The Supreme Court decision in United States v. American Library Association, No. 02-361 (June 23, 2003), "the CIPA decision," means that public libraries that accept federal dollars must install filters on all computers. See Filters and Filtering.

For additional details, consult http://www.ala.org/cipa

For a summary of the issues and what is required most recently, please see the article posted April 2, 2013, "Filtering and the First Amendment: When is it okay to block speech online?" by Deborah Caldwell-Stone of ALA's Office for Intellectual Freedom.

And also see our news item dated June 11, 2014: Over-filtering in schools and libraries harms education, new ALA report finds

WASHINGTON, D.C.—Schools and libraries nationwide are routinely filtering internet content far more than what the Children’s Internet Protection Act (CIPA) requires, according to “Fencing Out Knowledge: Impacts of the Children’s Internet Protection Act 10 Years Later (pdf),” a report released today by the American Library Association (ALA). CIPA requires public libraries and K-12 schools to employ internet filtering software to receive certain federal funding.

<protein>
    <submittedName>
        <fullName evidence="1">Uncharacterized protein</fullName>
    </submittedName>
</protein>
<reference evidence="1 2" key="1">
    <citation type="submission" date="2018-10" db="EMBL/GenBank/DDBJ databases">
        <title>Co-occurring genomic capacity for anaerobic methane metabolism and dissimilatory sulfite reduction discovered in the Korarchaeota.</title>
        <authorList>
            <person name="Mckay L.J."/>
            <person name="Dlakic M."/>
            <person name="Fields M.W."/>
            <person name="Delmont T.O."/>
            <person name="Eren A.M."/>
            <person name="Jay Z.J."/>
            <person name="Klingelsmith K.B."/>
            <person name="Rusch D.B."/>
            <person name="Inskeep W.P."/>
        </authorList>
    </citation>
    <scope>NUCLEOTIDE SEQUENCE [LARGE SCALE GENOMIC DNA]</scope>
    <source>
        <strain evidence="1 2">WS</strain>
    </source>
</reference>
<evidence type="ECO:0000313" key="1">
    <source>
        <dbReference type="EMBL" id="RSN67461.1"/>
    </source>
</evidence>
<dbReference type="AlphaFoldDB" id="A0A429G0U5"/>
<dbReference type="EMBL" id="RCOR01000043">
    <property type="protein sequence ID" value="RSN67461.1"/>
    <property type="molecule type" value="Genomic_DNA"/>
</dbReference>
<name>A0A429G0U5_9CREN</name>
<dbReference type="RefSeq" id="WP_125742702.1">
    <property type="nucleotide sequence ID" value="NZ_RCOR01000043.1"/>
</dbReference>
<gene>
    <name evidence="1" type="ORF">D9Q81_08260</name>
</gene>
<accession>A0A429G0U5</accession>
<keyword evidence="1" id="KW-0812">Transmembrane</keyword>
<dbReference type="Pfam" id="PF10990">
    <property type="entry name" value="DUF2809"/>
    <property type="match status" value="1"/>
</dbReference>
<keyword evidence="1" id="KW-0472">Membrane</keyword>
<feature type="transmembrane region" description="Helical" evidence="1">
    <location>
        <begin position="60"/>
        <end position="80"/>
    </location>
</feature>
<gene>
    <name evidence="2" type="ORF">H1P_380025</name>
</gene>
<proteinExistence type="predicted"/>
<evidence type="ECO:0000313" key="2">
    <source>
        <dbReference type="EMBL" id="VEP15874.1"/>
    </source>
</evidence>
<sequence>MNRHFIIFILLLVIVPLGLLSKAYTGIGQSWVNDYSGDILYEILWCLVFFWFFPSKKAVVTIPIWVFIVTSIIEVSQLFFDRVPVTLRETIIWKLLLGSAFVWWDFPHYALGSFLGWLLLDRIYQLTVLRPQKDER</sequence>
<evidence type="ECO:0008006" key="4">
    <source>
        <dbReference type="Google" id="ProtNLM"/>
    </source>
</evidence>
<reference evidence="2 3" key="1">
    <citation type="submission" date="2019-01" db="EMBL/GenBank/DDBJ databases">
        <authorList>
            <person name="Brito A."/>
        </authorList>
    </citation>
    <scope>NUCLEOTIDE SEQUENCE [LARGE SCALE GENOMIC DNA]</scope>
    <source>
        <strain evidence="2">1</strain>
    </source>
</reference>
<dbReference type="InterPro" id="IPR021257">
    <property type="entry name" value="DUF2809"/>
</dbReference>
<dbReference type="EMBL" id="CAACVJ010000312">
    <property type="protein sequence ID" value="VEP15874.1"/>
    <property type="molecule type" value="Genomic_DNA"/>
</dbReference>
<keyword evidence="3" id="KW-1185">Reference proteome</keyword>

Extent of filtering in public libraries - Before June 23, 2003

Before the Supreme Court decision was handed down, some public libraries had installed filters on some or all of their computers. How many? John Bertot and Charles McClure of the Florida State University, Information Use Management & Policy Institute gathered data on that topic in the spring of 2002, through a grant from the U.S. Institute of Museum and Library Services (IMLS). Their report, Public Libraries and the Internet 2002: Internet Connectivity and Networked Services (PDF, 28 pgs), was the 6th in a series of Internet connectivity studies conducted by this research team.